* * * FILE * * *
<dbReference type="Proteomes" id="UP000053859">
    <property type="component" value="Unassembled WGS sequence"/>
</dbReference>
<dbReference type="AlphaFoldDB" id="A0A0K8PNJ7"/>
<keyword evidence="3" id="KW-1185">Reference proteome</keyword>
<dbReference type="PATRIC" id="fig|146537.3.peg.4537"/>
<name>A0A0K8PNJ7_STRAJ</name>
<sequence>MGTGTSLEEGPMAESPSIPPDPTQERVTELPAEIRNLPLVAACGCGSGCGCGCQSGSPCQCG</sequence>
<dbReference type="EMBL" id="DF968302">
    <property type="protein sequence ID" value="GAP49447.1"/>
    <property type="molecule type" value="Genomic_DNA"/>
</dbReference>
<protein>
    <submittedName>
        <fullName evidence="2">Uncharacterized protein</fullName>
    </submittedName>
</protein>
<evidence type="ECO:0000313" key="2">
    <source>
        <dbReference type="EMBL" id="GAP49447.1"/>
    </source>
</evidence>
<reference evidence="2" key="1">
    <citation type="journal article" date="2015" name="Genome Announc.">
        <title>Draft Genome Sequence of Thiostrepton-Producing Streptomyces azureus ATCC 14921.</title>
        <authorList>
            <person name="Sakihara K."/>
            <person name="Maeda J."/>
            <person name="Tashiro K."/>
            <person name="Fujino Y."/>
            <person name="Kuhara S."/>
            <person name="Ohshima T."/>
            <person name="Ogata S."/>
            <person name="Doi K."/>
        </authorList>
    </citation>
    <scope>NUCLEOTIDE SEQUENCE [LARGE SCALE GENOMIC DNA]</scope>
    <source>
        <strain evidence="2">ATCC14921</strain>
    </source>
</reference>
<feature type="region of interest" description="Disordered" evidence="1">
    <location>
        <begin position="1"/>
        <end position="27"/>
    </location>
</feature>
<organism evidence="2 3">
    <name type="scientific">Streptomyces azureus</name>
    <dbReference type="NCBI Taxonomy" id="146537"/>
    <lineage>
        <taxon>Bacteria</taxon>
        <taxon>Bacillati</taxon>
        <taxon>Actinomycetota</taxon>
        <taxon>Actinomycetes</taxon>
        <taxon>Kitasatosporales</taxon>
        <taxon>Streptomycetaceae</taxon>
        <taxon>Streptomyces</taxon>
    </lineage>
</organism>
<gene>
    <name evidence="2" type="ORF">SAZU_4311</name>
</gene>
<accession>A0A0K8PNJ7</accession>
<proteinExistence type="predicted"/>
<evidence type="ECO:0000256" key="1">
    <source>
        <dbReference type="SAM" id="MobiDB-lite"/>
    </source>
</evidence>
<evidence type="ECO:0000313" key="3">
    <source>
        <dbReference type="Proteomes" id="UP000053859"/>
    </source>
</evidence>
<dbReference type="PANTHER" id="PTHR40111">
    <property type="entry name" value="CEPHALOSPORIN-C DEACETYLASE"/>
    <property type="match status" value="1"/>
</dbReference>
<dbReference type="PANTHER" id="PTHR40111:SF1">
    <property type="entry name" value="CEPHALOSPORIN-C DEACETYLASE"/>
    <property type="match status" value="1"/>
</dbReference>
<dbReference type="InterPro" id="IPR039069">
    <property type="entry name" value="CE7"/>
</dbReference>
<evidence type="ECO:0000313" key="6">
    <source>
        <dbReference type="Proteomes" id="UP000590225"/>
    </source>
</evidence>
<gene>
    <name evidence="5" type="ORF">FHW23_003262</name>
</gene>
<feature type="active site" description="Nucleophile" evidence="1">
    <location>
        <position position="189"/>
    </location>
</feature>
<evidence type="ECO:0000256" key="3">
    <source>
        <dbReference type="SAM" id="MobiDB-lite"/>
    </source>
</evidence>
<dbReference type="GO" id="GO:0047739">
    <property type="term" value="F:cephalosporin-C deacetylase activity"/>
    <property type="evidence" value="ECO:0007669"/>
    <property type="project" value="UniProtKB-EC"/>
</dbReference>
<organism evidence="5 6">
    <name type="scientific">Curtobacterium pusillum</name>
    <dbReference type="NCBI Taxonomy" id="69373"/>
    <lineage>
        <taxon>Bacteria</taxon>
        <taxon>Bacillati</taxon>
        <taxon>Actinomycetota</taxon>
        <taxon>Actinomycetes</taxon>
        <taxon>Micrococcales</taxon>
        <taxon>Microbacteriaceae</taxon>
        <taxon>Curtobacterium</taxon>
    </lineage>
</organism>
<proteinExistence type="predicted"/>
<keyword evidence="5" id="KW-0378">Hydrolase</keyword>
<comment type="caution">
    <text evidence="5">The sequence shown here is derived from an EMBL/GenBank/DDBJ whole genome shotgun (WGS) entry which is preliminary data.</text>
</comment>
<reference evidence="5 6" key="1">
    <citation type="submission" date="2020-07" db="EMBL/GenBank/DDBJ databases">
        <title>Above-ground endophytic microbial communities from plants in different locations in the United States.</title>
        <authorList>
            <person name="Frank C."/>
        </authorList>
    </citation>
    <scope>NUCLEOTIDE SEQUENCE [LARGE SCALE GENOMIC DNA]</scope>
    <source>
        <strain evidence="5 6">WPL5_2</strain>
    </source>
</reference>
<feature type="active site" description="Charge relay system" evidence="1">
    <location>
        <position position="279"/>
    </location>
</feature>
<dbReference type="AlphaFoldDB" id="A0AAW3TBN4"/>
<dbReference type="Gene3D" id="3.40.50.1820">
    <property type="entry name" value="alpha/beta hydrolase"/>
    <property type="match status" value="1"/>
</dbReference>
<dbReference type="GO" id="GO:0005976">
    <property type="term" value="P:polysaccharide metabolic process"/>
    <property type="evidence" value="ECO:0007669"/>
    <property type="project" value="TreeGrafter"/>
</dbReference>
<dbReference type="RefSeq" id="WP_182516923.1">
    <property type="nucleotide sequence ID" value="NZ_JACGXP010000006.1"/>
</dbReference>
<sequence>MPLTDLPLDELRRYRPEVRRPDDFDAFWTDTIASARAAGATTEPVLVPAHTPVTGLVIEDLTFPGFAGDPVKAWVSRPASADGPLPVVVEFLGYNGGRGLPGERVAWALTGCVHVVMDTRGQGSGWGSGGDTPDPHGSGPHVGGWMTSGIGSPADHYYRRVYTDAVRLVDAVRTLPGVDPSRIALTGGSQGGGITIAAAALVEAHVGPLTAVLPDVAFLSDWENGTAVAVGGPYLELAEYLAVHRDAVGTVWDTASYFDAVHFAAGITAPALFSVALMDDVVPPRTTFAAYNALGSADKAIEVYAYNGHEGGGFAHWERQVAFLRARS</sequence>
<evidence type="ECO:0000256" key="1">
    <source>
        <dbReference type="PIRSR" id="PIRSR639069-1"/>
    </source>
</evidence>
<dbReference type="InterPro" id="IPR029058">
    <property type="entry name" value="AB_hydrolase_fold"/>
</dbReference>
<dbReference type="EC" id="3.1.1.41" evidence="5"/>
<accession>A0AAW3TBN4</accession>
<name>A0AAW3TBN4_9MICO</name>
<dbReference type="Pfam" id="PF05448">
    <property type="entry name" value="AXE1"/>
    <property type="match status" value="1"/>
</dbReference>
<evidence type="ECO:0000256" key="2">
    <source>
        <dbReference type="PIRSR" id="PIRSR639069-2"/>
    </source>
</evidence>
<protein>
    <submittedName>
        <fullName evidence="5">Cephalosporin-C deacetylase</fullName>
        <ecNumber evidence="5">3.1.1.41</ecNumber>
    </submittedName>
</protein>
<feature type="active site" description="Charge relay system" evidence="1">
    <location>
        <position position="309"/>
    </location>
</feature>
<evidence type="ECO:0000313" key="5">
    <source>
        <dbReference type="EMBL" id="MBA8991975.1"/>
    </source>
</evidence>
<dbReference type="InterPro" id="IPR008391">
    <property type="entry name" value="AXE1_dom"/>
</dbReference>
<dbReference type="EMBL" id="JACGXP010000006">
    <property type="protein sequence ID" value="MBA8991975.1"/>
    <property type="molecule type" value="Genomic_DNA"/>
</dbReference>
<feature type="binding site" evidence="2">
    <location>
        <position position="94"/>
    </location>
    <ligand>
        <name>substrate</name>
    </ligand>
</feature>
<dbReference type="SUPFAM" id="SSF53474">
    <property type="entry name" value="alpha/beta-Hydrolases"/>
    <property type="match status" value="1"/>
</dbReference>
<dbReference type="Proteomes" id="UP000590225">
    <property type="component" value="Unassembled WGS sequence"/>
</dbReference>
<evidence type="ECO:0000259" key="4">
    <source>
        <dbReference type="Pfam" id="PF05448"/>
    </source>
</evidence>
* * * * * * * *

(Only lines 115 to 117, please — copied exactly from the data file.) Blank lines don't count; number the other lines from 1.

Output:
        <taxon>Bacillati</taxon>
        <taxon>Actinomycetota</taxon>
        <taxon>Actinomycetes</taxon>